Does all this innovation show up in workers' purchasing power? Most measures indicate that median wages were stagnant or declining from 1973 into the 1990s. Median family income, now at $45,300, is only $3,700 higher than it was in 1973 despite the growth in two-income families. But Cox and Alm believe that workers have been benefiting from the dynamic economy for a long time. They point to surveys of consumption among other indications that life has improved a great deal. The average household now owns many items, from air conditioners to microwave ovens, that would have been considered luxuries in the 1970s, if they were available at all.
There is some truth to this argument. The consumer price index and other inflation measures do have difficulty incorporating the value of new products like VCRs and Viagra and the subtle benefits of mass customization. As a result, official statistics probably overstate inflation and understate the real value of wages.
But because Cox and Alm are so intent on proving their point, they overrun their data. For example, they say that statistics showing stagnant wages understate progress by omitting the value of fringe benefits and other nonwage sources. They suggest instead that we focus on the rapid growth of a different statistic: per capita income. In their words, "A simple division of total output by the number of people, per capita income isn't skewed by changes in the way we work, the way we live, how we're paid, and what we produce."
This statement is just wrong. Per capita income is skewed by how we work and live- in particular, how the population divides between workers and dependents. When more of the population is receiving paychecks, income per capita (per man, woman, and child) rises even when wages are stagnant. This has happened in recent decades. Young baby-boom teenagers became adult workers. Baby-bust birth rates meant the number of children declined. Large numbers of married women moved into the labor force. In 1970, there were 1.5 dependents for every worker; by the late 1980s, there was only one dependent per worker. We could afford all the VCRs and balsamic vinegar not because average wages were rising briskly- they weren't- but because each paycheck was divided among fewer people.
The authors' discussion of inequality shows insight, this time combined with a more troubling error. They begin with census statistics on income inequality among families. (These numbers aren't comprehensive- they report pretax money income only, with no reductions for taxes paid and no additions for fringe benefits or nonmoney income such as Medicare coverage; still, they tell a clear story.) In 1947, the richest fifth of families received $8.60 for every dollar received by the poorest fifth. Inequality narrowed over the next quarter century; by 1969, the ratio stood at $7.25 to $1. Then inequality began to grow again, and it now stands at $11.24 to $1.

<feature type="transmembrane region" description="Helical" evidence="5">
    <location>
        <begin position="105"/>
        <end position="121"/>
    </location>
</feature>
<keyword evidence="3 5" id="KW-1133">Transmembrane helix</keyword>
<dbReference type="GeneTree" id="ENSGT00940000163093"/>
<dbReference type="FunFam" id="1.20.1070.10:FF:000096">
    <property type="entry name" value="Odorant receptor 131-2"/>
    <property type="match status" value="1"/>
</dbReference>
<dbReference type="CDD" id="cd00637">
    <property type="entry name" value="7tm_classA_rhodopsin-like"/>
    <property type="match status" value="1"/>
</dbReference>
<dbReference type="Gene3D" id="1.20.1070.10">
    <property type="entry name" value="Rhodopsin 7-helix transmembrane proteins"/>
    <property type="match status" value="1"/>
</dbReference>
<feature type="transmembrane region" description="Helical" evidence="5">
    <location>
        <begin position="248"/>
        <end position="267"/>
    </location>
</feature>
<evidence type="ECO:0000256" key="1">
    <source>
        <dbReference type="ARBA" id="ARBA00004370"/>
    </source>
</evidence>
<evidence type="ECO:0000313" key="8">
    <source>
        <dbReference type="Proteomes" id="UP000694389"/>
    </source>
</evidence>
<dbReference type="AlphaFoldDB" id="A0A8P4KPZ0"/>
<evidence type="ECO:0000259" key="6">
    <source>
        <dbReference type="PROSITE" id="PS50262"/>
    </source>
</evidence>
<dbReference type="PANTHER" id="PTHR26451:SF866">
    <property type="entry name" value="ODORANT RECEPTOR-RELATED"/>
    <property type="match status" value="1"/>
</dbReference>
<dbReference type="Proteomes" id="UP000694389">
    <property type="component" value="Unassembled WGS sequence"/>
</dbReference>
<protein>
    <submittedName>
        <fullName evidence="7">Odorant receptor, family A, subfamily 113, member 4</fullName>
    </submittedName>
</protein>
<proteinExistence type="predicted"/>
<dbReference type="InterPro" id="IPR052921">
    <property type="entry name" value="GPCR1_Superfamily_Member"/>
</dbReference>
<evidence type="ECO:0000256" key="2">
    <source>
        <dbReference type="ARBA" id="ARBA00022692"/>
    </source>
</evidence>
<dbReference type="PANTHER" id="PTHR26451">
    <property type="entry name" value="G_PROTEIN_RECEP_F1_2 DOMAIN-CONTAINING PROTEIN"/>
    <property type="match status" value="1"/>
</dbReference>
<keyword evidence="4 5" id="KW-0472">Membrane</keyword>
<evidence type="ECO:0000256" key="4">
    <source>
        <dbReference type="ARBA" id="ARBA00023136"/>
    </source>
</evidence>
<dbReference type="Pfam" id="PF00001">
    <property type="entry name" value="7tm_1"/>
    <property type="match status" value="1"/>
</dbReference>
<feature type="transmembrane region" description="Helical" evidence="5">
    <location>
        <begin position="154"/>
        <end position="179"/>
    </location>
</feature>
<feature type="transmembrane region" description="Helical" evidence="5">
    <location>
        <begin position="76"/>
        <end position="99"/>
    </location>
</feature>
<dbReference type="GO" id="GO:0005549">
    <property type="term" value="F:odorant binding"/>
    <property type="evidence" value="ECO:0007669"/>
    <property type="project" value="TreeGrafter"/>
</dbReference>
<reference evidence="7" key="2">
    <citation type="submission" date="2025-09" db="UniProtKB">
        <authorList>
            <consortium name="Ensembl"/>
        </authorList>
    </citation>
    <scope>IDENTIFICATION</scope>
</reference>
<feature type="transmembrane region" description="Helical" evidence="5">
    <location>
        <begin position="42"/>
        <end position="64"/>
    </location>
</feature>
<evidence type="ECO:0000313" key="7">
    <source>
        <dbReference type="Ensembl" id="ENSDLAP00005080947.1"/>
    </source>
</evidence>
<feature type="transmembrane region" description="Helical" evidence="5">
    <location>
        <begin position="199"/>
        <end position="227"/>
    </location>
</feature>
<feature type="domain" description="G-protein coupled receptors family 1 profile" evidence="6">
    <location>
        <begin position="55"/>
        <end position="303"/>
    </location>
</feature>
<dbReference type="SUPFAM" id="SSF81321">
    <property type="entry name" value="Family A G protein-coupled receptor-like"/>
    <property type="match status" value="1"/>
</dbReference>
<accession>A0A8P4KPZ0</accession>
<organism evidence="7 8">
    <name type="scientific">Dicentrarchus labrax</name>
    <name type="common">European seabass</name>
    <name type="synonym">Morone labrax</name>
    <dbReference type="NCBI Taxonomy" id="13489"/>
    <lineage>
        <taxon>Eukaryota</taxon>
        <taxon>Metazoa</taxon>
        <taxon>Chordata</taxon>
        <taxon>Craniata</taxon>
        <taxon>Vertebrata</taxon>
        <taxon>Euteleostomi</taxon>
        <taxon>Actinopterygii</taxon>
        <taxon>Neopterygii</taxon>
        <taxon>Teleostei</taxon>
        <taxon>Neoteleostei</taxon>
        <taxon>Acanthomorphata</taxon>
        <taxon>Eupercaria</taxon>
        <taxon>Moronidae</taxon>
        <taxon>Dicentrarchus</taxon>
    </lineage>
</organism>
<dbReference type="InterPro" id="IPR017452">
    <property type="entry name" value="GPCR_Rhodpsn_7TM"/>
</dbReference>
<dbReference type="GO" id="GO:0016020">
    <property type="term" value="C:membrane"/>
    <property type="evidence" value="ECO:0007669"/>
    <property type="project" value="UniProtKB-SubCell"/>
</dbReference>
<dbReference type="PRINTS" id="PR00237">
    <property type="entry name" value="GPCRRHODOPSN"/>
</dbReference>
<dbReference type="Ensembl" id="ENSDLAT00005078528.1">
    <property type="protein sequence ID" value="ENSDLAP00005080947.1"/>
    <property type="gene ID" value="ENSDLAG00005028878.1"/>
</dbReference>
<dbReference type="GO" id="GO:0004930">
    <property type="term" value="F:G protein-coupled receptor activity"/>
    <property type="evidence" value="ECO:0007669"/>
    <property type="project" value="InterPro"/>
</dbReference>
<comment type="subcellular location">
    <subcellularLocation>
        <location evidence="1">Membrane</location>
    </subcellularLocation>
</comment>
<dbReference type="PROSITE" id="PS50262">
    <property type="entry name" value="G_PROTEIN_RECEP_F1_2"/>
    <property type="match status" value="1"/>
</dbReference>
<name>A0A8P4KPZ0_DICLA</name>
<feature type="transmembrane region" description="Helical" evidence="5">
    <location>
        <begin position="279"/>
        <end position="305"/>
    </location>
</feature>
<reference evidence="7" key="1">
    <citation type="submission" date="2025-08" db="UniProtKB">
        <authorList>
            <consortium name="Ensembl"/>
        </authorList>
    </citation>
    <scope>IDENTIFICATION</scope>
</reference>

Myths correctly argues that these data are limited in an important way- they are a series of point-in-time snapshots that say nothing about the potential for income mobility, the way in which a family might move up as its breadwinners gain experience and receive promotions. If this mobility were substantial- if most families occupied the upper reaches of the distribution sometime during their careers- then higher point-in-time inequality would be less of a concern.
Cox and Alm estimate the extent of this income mobility with data that track the earnings of a sample of people from 1975 through 1991. They use the data set, from the University of Michigan's Panel Study of Income Dynamics, to track the experiences of individuals rather than families. Most of these people saw their incomes rise a great deal. Among the poorest fifth of earners in 1975, only 5% remained in the lowest fifth in 1991. The rest had moved up, including 29% who went all the way to the highest fifth of earners. The authors imply that similarly impressive mobility rates apply to the income distribution for entire families. Not very likely.
Cox and Alm first published these mobility results several years ago. Because their estimates of mobility were so much higher than other estimates, they drew both attention and reanalysis. As Peter Gottschalk of Boston College has pointed out, the poorest fifth of Cox and Alm's sample started with an average 1975 income of only $3,000 (again in 1998 dollars). Although 1975 was a recession year, it is hard to imagine that so many people in a national sample of workers had incomes that low. The explanation, Gottschalk notes, is that the sample included part-time workers and persons as young as 16. Under these parameters, the "poorest" fifth of workers would be dominated not by heads of families but by teenagers selling fast food after school. These people could become upwardly mobile simply by moving into the full-time labor force as they aged.
Families, by contrast, usually have at least one full-time worker at any time, so they can't make such big jumps. Yet a reader of Myths won't know about the limitations of the sample because the book (unlike the authors' earlier article on this research) omits a full description of it. When medical researchers exercise this much discretion with data, they find themselves in court.